So you’re a first-time homebuyer and ready to hit the housing market. But have you gotten confused on figuring out if this is the right time to buy a house for you? Check out some advice that Movement’s loan officers have to offer.
Q: When is the right time to buy a house?
A: “The right time to buy a house for you may be the exact wrong time to buy a house for someone else. The truth is that pulling the house-buying trigger is based on your personal and financial goals. However, there are some basic guidelines that are helpful to consider.
First, you probably do NOT need a 20% down payment. Homebuyers can often benefit from programs with much less down, but I do suggest that you have a healthy, monthly income flow. This means that what you make and what you spend each month leaves a cushion for unexpected costs.
If you already have every dollar you make earmarked (and haven’t considered a savings for when the water heater dies), you’re most likely not going to be a happy homeowner. A monthly cushion matters and is a great indication of the time to buy a home.”
– Erin Chiles, Branch Manager/Senior Loan Officer in Harrisonburg, VA
“If you’re renting and know you’ll be in the same place for a while, then now is the right time to buy a home. Every buyer’s situation is unique, with their own goals and benefits to homeownership. That’s why it’s important to have a detailed conversation with your loan officer to discuss options for long and short-term benefits.
I think a lot believe they aren’t ready – they’re concerned about monthly payments being more than their rent. They want to time the market better. Or they simply don’t think they’ll qualify.
I’m here to tell you it doesn’t matter what the market does if you plan accordingly. It’s cyclical; It will always come back. You can protect yourself with a 30-year fixed loan, if qualified, and find a home that you could likely rent to cover the payment (or most of it) if you were to lose your job. If you can take emotion out of the picture when it comes to buying a home (though not ever the easiest case) and truly look at numbers, then the purchase will speak for itself.
You need to ask yourself what is the “cost of waiting”. Is it rising home prices? Rising rates? Both? What about all that rent you’ve been paying?
Let’s also assume the market goes down, for those skeptics. Can you afford your mortgage payment? Can you rent out to cover most or all of the payment? As long as payments continue, whether by you or by a tenant, then you’re okay to ride out the market until it recovers. For the record, I don’t believe this is something to be concerned about any time soon. We’re not in the same market as 2007.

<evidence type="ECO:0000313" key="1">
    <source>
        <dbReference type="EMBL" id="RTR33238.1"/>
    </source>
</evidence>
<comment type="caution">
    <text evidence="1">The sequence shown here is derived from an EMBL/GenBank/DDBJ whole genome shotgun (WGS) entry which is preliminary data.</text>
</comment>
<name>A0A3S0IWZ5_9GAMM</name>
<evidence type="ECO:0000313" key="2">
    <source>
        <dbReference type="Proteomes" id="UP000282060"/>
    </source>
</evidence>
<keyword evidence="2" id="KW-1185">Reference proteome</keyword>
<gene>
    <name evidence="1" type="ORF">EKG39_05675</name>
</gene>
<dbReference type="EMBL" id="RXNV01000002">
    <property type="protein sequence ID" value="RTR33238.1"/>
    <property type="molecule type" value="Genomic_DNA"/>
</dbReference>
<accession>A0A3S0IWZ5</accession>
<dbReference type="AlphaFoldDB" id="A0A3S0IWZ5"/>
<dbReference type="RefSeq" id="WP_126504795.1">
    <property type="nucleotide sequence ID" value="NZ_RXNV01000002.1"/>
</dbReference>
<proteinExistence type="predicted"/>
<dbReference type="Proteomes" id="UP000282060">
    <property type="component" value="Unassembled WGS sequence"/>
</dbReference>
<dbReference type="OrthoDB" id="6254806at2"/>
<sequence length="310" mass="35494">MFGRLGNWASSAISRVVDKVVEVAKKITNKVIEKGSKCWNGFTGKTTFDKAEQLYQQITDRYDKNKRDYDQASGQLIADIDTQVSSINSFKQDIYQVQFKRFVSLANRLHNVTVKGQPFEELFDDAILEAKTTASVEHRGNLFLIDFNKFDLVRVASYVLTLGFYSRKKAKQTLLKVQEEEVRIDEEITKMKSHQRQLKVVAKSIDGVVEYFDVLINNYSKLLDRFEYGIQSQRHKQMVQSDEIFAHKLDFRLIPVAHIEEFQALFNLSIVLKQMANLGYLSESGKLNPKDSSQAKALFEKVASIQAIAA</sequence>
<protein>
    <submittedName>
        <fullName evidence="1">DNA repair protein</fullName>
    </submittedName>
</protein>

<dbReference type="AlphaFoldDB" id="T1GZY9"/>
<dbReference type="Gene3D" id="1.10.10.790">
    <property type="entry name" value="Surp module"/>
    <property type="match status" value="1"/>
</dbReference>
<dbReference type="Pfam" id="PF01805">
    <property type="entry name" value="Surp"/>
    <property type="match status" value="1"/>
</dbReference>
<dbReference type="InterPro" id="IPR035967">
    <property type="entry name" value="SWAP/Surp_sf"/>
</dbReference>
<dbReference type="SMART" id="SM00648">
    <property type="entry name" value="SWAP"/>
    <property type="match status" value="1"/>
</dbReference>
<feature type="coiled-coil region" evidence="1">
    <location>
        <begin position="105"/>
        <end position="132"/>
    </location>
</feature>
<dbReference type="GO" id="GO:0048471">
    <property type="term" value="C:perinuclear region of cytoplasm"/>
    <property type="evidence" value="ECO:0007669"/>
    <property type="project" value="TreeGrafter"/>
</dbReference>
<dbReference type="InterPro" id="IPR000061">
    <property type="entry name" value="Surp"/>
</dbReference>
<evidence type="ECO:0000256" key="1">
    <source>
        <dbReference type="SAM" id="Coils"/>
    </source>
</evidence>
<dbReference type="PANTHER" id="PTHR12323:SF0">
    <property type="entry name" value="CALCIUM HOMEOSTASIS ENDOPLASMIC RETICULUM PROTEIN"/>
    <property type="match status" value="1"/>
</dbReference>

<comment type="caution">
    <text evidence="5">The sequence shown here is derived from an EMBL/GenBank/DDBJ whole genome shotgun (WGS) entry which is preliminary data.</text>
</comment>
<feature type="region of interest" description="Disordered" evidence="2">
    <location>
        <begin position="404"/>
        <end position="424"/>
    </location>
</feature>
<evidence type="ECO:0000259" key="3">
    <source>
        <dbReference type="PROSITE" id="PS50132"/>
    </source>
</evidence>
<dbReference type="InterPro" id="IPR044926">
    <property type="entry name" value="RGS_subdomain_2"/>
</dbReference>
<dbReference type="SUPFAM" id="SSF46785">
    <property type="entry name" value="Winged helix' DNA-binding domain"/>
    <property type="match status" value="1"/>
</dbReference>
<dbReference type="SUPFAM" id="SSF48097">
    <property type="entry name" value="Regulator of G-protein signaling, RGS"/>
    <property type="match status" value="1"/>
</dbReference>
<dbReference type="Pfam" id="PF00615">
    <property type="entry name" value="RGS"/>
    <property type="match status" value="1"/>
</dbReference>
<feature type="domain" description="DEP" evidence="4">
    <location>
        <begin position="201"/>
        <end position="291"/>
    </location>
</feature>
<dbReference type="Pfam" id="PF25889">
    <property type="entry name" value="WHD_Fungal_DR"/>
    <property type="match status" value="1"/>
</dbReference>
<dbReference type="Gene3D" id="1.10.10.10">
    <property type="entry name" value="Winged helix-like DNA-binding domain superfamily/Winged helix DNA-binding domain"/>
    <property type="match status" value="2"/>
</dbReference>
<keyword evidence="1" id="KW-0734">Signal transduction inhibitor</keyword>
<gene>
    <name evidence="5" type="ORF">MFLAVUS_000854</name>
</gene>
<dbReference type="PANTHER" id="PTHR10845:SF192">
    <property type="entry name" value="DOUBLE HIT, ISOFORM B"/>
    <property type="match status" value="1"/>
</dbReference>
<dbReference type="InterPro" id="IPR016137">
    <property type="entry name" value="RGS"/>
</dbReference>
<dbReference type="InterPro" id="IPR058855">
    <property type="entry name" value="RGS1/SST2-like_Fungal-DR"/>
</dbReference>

We’re no longer in a short-term investment market. Buying a home is a long-term investment of at least 5-15 years. If you think that you will need to sell prior to this timeline, purchasing might not be the best benefit for you, and should explore deeper options if so.
Life events may happen that will cause kinks in strategies for purchasing a home. Exceptions of course apply: There is no blanket policy for everyone. But if you can find something that you’re comfortable with, you should buy.”
– Amanda Silber, Branch Manager in San Diego, CA
“Buying a home can be a good investment, but it isn’t the best option for everyone. The first thing you should consider is how often you will need to move for work. If you own a home, you have to sell it before moving. But if you rent, then you can move at the end of your lease.
Secondly, you have to be financially stable, which means being able to maintain a budget while saving for emergencies. Can you afford the upfront costs? If you have 3 months of mortgage payments saved up (plus around 6% for closing costs), that is a good start.
It is a very good idea to have a three-month emergency fund saved as well. If you have been in a stable job or field for two years and don’t see that changing suddenly, homeownership could be an option.
Taking a homebuyer’s education course is a great idea, and by educating yourself on the responsibilities involved it will help you become a confident homebuyer.”
– Allen Patrick Payne, Loan Officer in Salisbury, MD
If you’re confused on knowing whether it’s the right time for you to buy, keep these professionals’ points in mind. For further advice on everyday questions you have about getting a home loan, contact a Movement Mortgage loan officer near you.